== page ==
Still One-and-Done in Richmond
Proposal to Allow Governors to Serve Two Terms Killed
The Republican-controlled Virginia House of Delegates rejected Gov. Mark R. Warner's proposal to allow future governors two consecutive terms.
Warner (D) and a bipartisan coalition of business and political leaders had argued that Virginia's unique system of one-term governors limits accountability and visionary thinking. But skeptics said Warner's move was an executive power grab that would disrupt the state's constitutional checks and balances. The succession measure was killed by a vote of 51 to 49.
Curtailing Teenagers' Privacy
Va. Legislation Would Require Parental Notification
The Virginia House of Delegates voted to require public health officials, doctors and counselors to notify parents whenever teenagers seek treatment for depression, contemplation of suicide, pregnancy or sexually transmitted diseases. If the measure becomes law, teenagers will no longer have an expectation of privacy when they seek medical treatment.
Ehrlich Backs More Charter Schools
Governor Wants New Penalties for Convicts With Guns
Maryland Gov. Robert L. Ehrlich Jr.'s administration fleshed out his signature education and crime-fighting initiatives, vowing to dramatically expand the number of charter schools in the state and make "gun-bangers" pay for their crimes.
Ehrlich wants to remove a key obstacle for many charter schools -- getting approval from a local school board -- by allowing universities, the State Board of Education and other entities to also charter the schools. He also would allow teachers at the tax-supported charters to operate outside the auspices of the state's teachers union.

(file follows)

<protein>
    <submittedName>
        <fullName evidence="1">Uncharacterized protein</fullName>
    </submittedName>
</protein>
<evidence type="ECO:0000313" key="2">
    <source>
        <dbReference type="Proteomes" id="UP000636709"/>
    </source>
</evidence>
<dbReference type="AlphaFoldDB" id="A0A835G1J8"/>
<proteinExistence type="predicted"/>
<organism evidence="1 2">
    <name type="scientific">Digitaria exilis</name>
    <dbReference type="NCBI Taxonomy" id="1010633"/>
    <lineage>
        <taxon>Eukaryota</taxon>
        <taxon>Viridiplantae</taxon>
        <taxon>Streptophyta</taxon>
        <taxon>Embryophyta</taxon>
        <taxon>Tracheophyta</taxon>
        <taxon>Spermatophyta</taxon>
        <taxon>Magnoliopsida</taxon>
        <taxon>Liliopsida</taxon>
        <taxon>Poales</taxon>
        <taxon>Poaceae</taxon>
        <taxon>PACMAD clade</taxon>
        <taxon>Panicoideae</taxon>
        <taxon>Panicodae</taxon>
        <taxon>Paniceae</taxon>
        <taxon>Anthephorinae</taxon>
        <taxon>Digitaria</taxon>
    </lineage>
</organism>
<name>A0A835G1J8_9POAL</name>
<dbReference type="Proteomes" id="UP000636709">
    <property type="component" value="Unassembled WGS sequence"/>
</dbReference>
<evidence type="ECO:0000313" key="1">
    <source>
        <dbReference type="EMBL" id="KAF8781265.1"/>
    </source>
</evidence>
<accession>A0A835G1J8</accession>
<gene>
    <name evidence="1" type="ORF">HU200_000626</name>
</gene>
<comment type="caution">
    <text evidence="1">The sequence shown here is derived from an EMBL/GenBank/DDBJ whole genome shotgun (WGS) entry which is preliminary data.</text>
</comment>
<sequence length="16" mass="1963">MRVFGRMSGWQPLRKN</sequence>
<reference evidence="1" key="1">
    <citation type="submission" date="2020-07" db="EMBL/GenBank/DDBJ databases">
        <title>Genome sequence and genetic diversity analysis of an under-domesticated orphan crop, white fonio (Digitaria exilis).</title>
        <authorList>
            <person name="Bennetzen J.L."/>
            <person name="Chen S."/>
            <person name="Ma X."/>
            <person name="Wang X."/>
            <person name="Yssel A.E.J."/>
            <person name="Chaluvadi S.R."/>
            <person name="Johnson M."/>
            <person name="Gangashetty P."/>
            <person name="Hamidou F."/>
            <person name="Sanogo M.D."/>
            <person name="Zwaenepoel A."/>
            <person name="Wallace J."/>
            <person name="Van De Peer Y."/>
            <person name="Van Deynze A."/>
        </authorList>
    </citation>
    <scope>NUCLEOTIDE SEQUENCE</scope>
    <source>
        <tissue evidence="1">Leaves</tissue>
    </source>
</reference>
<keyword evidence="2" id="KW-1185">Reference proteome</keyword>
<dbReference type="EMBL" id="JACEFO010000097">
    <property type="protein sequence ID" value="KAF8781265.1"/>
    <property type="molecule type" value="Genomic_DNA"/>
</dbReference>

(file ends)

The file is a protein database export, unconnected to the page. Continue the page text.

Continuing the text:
The governor, the state's first Republican chief executive in more than 30 years, also proposed tougher measures for felons convicted of a violent crime who are later caught with a gun.
Both measures are likely to generate significant debate in the Democratic-controlled General Assembly.
Moose Formed Consulting Firm
Police Chief's Venture May Violate Montgomery Policy
Six weeks after announcing the arrest of the Washington area sniper suspects, Montgomery County Police Chief Charles A. Moose established a for-profit consulting firm to deliver motivational talks, organize team-building exercises, and offer pointers on crisis management and conflict resolution.
The venture is one of several off-duty opportunities that could place Moose at odds with the Montgomery Ethics Commission, which forbids "using the prestige of office for personal gain."
Metts Reduces School Budget Request
Money Cut From Magnet School, Class Reduction Plans
Prince George's Schools Chief Iris T. Metts has taken the first steps toward slashing her own request for a $256 million increase in the school system's budget. Metts outlined $118 million in cuts to her proposed spending budget for fiscal 2004, slicing $13 million designed to reduce some elementary school class sizes and $2 million to create magnet programs at three high schools. But some school board members asked Metts to consider restoring at least some of the money.